Today, while inflation remains a hotly debated topic, the tail risk of unanchored inflation expectations has clearly increased with unprecedented money supply growth and fiscal stimulus.[iii] Consequently, institutional investors have increasingly inquired about various ways to protect against inflation. 13-F filings show that some institutional investors have recently invested in gold-related assets. However, many real assets besides gold have positive inflation exposures. In addition, these inflation exposures (i.e., betas) differ across real assets (see Figure). Therefore, the selection and allocation to real assets would differ depending on an investor’s specific investment criteria. (Here the betas are estimated at 1y horizon for the period from 1991 – 2020.)
There are four elements to successful investing in real assets:
1. Get the sensitivities right: As discussed earlier, sensitivities (i.e., betas) of real assets to macroeconomic (inflation and economic growth) and financial market variables (stocks and bonds) differ substantially.
2. Know your investment horizon: Relationships of real assets to macroeconomic and market variables vary with the investment horizon. For example, correlation of commodities to inflation varies at a 1m vs. a 3y horizon (0.13 vs. 0.55).[iv]
3. Incorporate estimation uncertainty: Estimated relationships like correlations and betas themselves vary, and the uncertainty in these estimates generally increases with the horizon. This uncertainty should be accounted for when constructing real assets portfolios.
4. Reflect your economic environment outlook: Estimated relationships differ across economic environments like stagflation (high inflation, low growth) or overheating (high inflation, high growth). So, a stagflation-focused portfolio may look very different from an overheating-focused portfolio.
RASA (i.e., Real Assets Sensitivity Analysis, a framework developed by PGIM IAS) brings together these four elements for successful investing in real assets. Using RASA, investors can identify those real assets that have high inflation exposure to construct a well-diversified, inflation-hedging portfolio.[v] Also, since real asset funds differ considerably in terms of their inflation exposure, investors can use RASA to identify those funds which are likely to provide strong inflation-protection.[vi] Finally, investors can use RASA to construct bespoke benchmarks designed to provide higher inflation protection than an off-the-shelf benchmark.[vii]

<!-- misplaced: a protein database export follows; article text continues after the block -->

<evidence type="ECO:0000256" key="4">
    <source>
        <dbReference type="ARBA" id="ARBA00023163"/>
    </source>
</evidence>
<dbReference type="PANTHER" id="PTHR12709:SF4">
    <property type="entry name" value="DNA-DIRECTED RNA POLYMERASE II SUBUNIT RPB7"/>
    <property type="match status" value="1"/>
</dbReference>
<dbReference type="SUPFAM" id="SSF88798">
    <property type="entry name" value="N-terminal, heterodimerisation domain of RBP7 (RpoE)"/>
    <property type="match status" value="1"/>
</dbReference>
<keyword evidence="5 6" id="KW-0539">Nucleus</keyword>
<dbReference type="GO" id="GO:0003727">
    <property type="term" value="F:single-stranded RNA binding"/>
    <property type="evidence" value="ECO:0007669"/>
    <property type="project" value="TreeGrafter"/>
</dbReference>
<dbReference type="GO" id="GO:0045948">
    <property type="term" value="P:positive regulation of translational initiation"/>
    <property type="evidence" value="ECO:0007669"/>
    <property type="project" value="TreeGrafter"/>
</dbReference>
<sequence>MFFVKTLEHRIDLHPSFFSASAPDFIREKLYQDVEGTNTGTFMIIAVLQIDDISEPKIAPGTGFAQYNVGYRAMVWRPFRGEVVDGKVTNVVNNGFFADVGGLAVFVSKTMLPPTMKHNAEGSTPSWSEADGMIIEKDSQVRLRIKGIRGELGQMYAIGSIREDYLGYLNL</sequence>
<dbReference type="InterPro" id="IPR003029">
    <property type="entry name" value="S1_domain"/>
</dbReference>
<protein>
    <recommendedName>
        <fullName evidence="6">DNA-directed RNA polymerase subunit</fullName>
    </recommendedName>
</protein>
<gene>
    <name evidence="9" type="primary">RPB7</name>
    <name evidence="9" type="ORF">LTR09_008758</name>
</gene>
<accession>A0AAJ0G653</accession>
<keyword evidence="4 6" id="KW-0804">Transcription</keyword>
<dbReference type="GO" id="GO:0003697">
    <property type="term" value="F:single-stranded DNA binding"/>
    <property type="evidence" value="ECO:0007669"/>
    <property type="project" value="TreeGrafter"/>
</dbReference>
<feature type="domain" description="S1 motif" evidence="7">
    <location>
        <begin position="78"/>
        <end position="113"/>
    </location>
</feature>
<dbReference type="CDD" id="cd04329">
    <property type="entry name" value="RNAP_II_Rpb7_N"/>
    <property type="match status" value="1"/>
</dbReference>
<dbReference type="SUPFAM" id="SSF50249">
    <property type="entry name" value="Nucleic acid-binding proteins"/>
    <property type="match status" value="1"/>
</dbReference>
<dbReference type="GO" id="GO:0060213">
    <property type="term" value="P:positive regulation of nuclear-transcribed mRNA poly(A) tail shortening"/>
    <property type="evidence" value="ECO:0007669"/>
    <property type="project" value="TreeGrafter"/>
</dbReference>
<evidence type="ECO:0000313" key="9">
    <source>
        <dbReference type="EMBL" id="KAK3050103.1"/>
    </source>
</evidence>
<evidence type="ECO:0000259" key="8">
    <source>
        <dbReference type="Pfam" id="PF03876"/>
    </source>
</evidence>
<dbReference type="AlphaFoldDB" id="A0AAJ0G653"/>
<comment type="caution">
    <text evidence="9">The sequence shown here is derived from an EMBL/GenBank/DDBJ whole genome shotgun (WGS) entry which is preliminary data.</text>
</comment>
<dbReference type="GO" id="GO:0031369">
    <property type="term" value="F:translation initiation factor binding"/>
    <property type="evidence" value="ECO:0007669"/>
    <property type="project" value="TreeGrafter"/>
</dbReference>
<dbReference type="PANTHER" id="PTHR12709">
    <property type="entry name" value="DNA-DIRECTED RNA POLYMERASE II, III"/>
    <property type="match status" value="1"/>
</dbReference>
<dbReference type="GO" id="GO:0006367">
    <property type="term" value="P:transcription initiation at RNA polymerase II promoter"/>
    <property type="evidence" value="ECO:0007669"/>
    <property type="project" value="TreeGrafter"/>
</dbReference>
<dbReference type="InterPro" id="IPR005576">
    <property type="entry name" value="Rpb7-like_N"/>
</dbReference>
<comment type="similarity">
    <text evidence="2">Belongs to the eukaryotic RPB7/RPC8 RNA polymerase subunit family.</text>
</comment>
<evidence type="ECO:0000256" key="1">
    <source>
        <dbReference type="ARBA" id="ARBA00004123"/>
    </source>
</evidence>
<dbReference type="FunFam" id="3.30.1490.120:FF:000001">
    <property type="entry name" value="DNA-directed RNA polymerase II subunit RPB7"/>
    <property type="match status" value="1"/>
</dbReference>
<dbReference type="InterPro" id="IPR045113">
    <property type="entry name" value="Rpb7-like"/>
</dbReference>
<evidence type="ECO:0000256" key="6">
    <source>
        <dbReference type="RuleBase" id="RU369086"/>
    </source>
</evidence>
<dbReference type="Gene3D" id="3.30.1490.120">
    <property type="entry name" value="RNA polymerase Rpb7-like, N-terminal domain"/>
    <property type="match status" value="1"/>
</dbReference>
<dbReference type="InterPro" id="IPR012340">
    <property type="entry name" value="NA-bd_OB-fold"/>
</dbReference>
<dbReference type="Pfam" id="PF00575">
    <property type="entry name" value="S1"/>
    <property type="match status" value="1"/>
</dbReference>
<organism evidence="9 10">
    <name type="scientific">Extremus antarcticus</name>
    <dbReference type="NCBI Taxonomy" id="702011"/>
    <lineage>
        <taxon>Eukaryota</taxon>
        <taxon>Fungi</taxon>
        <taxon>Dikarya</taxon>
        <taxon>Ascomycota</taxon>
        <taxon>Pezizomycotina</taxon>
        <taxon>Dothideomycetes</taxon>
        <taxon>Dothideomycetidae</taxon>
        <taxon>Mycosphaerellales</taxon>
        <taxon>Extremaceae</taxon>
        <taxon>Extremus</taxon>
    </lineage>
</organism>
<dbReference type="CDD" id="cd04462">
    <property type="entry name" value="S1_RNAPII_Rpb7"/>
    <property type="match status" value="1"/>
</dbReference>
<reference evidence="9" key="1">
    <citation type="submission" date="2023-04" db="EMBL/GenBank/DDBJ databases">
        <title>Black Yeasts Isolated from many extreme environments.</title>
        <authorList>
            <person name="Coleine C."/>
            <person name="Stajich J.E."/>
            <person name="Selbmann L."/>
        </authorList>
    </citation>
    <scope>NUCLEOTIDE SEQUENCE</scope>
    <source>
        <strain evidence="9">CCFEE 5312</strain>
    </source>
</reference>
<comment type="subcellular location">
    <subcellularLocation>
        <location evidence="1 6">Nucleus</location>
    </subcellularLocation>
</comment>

[i] House prices are as of February 2021 based on S&P CoreLogic Case-Shiller 20-City Composite Home Price NSA Index. Prices rose at the fastest pace in 15y.
[ii] “Freight Car Shortages” Senate Hearing, 89-1, April 7-23, 1965.
[iii] See “Sushil Wadhwani: Inflation Fears Call for Alternative Portfolio Defenses” QMA Wadhwani https://portfolio-adviser.com/sushil-wadhwani-inflation-fears-call-for-alternative-portfolio-defences/?linkId=100000041296808. Also see, “Cutting Through the Inflation Hysteria” PGIM Fixed Income https://www.pgim.com/fixed-income/webinar/webinar-cutting-through-inflation-hysteria
[iv] See Parikh, H. “Institutional Gold!” PGIM IAS November 2019.
[v] See Parikh, H. and W. Zhang “The Diversity of Real Assets: Portfolio Construction for Institutional Investors” PGIM IAS April 2019.
[vi] See Parikh, H. “What’s in Your Real Assets Portfolio? Introducing RASATM?” PGIM IAS May 2020.
[vii] See Parikh, H. “Next Generation Commodity Benchmarks, RASATM Benchmarks Designed to Align with CIO Investment Objectives” PGIM IAS November 2020.
For more details on the PGIM IAS Real Assets Research Program, visit www.pgim.com/real-assets/.
The views expressed here are solely of PGIM IAS and are for education purposes only